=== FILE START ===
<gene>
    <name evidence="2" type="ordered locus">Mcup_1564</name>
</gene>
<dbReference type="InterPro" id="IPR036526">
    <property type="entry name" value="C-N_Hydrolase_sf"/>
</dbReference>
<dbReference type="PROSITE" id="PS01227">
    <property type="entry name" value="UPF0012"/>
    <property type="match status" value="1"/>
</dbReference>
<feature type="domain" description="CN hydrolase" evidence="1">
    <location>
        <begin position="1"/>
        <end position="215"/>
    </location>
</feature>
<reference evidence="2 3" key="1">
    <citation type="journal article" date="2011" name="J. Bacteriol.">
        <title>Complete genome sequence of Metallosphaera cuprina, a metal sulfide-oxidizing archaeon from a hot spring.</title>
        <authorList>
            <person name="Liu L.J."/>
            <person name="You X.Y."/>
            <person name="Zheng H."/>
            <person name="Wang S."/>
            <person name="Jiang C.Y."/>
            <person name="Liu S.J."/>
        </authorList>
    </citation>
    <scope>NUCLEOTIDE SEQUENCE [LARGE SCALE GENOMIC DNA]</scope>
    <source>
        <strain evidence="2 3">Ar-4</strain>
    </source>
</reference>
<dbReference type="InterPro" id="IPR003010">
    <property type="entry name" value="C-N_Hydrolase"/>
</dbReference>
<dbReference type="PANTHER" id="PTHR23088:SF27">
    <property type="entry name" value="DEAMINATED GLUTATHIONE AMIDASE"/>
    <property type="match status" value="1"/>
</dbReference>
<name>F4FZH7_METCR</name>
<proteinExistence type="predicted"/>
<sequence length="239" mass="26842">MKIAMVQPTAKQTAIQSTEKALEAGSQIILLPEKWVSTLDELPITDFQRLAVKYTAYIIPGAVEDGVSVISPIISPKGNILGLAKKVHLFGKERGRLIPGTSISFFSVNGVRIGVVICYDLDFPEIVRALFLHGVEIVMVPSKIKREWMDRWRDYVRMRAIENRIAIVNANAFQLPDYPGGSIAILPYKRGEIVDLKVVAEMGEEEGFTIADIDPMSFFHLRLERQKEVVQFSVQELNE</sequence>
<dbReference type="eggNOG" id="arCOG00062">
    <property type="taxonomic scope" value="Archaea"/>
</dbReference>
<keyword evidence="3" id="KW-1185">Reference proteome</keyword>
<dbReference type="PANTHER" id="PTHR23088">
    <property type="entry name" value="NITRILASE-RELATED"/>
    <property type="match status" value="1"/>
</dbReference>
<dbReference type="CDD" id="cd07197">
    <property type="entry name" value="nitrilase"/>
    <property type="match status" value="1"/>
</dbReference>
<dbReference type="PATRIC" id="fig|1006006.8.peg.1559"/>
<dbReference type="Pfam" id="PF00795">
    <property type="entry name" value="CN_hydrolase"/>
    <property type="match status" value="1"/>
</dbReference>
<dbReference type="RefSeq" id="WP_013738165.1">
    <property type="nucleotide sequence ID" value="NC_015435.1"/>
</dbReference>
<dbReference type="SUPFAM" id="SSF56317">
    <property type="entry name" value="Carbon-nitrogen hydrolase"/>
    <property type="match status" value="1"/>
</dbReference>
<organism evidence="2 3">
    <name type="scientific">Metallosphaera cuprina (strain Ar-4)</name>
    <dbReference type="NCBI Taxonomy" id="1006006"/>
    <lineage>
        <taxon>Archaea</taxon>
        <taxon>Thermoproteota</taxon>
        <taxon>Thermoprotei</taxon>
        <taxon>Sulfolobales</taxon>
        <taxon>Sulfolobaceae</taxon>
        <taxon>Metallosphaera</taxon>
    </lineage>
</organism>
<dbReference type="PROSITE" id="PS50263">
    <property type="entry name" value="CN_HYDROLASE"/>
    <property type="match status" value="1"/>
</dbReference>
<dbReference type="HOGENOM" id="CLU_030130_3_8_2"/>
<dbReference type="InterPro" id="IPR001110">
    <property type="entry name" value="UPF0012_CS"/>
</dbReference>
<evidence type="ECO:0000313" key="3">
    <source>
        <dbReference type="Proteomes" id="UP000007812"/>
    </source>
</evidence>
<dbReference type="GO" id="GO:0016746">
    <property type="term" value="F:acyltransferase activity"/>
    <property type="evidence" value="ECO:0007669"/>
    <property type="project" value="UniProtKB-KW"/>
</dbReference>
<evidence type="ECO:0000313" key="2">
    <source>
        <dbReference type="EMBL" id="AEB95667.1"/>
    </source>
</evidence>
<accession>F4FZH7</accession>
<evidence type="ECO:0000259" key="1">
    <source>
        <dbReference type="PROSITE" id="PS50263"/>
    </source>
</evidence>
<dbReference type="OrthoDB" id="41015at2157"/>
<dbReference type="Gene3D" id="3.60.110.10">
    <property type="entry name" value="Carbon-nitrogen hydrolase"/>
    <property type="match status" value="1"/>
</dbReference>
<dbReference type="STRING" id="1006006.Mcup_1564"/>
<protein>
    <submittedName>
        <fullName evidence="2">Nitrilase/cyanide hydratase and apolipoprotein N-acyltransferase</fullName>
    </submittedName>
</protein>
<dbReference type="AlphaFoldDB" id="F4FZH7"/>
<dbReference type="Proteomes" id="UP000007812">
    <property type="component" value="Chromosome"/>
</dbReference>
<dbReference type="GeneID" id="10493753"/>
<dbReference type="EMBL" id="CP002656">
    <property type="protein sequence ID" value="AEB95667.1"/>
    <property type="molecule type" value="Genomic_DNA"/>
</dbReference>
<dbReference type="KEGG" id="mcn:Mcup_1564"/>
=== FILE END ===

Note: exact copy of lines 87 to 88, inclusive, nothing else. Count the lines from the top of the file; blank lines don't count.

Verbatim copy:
</dbReference>
<evidence type="ECO:0000313" key="3">